A Funny Thing Happened on the Way to the Parking Lot

The boys spent the day at the carnival. With money they earned working this summer, they purchased wristbands granting them access to unlimited rides. For ten hours (with a brief pizza break for dinner) JJ, Christian, and Annie’s nephew alternated between long lines and thrill rides.

It’s the perfect end to summer: bright lights, circus music, lost equilibrium, feelings of weightlessness, laughter, screaming, fear, excitement, deep fried foods, and cotton candy. The carnival midway is a source of joy and wonder, the freedom of childhood and the gift of nostalgia. After their first week of school, we rewarded them with a day at the fair with as much fun their legs and stomachs could handle. The summer season is complete and fall begins from the top of the world.

Granted, it was only the boys who made an endurance run of the carnival. Annie and I took Steven and our daughters through the animal exhibits then wandered through the commercial and craft vendors and finished our evening at the rodeo. As we left the arena, I texted Christian to let him know we were ready to meet up and head home. He replied with a text and a picture.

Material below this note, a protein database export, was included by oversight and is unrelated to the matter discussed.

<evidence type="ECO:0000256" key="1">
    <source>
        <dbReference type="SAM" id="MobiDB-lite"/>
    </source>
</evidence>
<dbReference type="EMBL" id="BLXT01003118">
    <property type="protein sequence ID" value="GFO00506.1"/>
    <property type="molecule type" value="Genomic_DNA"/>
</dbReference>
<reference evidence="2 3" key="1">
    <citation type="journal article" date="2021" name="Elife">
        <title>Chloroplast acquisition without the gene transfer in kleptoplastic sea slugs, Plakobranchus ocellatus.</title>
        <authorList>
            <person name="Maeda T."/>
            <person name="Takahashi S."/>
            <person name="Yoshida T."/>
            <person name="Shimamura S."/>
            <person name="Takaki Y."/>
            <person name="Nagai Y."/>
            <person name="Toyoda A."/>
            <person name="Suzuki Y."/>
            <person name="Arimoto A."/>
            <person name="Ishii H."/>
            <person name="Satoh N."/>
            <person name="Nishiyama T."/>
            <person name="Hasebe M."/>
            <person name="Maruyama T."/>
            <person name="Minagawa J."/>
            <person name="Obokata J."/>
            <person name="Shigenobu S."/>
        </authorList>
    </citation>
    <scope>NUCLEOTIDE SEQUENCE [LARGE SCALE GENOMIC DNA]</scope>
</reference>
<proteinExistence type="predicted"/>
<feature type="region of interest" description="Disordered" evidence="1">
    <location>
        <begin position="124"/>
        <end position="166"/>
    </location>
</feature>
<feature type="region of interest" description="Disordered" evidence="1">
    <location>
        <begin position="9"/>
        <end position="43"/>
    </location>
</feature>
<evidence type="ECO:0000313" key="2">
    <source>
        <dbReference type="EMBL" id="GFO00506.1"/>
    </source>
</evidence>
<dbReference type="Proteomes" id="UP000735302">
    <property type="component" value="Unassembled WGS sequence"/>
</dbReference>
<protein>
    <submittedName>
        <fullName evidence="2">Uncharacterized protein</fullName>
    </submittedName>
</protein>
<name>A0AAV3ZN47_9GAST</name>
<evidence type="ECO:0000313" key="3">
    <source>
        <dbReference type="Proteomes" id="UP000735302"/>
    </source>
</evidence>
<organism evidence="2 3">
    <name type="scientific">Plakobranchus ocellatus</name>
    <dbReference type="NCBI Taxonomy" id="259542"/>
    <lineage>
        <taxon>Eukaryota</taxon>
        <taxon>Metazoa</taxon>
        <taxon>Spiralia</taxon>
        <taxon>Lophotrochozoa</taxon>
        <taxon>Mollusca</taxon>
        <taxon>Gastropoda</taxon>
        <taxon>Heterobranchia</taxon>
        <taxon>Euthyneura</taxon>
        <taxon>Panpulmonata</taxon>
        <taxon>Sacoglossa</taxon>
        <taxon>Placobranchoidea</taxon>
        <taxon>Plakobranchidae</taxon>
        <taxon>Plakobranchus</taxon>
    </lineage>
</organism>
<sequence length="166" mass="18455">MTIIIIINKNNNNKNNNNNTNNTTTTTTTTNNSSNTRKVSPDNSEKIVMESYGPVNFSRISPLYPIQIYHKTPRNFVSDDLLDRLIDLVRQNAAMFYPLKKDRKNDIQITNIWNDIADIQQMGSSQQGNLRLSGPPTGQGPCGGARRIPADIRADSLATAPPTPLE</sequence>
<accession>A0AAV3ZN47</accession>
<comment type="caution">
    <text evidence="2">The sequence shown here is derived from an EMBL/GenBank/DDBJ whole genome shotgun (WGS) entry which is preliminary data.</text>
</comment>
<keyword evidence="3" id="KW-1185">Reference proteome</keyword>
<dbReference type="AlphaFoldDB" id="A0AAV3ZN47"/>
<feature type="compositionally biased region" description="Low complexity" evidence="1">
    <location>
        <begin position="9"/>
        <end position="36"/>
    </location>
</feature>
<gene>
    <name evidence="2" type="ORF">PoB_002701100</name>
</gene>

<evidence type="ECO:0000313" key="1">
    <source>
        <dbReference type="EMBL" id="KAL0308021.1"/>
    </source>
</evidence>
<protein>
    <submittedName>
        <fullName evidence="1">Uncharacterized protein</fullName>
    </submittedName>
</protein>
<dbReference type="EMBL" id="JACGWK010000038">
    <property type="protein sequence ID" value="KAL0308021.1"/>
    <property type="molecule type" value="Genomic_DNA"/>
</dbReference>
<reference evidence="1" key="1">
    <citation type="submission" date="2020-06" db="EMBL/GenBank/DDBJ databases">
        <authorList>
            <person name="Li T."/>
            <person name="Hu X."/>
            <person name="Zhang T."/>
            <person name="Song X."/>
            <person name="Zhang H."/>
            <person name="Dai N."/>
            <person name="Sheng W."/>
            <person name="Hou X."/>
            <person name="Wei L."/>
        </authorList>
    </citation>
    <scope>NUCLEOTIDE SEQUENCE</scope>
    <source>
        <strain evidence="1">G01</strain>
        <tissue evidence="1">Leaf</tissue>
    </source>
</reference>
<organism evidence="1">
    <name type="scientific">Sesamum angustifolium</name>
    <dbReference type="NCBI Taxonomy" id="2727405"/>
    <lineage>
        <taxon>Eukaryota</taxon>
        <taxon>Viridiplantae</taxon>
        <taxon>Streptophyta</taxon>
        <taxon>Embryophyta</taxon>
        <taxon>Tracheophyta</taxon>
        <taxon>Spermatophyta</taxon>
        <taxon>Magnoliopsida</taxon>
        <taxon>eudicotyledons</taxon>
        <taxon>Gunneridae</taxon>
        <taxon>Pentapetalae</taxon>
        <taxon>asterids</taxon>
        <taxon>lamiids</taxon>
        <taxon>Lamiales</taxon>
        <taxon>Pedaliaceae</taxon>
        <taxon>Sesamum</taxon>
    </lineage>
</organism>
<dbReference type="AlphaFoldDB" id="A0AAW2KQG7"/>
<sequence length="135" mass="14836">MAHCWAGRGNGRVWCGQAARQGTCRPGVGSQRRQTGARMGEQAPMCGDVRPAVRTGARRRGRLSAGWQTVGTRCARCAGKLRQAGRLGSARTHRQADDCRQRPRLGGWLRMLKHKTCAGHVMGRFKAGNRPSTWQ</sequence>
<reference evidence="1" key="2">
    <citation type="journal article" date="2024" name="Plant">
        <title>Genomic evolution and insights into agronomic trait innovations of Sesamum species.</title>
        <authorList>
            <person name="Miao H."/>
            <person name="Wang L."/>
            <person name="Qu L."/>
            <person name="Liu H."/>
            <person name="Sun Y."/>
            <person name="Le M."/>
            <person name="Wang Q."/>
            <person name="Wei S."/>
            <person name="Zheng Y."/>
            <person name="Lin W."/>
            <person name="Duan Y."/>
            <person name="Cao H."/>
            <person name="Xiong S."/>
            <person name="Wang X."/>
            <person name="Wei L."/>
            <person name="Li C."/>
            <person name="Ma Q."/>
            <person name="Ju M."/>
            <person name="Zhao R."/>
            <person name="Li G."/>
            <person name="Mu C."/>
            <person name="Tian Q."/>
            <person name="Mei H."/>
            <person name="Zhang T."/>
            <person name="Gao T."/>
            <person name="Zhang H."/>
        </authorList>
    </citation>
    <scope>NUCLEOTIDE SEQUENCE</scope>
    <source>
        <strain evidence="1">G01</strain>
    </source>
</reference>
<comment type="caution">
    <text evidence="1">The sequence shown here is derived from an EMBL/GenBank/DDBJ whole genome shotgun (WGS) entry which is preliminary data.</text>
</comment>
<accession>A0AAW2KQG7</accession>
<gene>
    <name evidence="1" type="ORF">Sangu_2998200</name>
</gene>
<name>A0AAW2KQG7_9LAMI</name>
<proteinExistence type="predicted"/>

“20 minutes? I’m in line for this.”

OK, fine. We agreed this would be their final ride of the night. The rest of us sat down to watch some side stage entertainment and waited for the boys to be done with The Zipper. A half hour later, he sent me another text with another photo.

“So close. We are right under it.”

Thirty minutes later, they were done stepping out of the flipping cart and headed our direction for the walk back to the parking lot.

Before I continue, I should describe the layout of the Spokane Interstate Fair for those who have never attended. There are actually two carnivals. The big one with all of the main attractions is situated on the north end, and a smaller carnival with tamer rides aimed for younger audiences on the south side. A row of buildings (Avista Stadium, the Expo Center, and the Grandstands/rodeo arena) are host to the multitude of performers, artists, food vendors, and merchants and divide the fairgrounds in two. The boys spent their day in the northern carnival, but the exit to the parking lot forced us to walk through the food trucks and marketplace and by the kiddie carnival to return to where we parked our cars.

Once we reached the kiddie rides, the older two of the three boys spotted a harmless attraction nearby and hatched a wild idea: could they make it harmful?

It’s the bear ride: giant metal teddy bears with benches inside. Riders sit on the interior benches, and hold on to a disk in the middle. If you pull on the disk, the bear spins in a circle. Whether you decide to spin it fast, or slow, or not at all, all of the bears sit on a track which pulls all of the bears in a bigger circle. Christian and Annie’s nephew (a freshman and sophomore in high school) took one look at this ride and pondered the possibilities. They asked “How fast do you think we could get that thing to spin.” They begged for one more ride and despite the late time, we relented.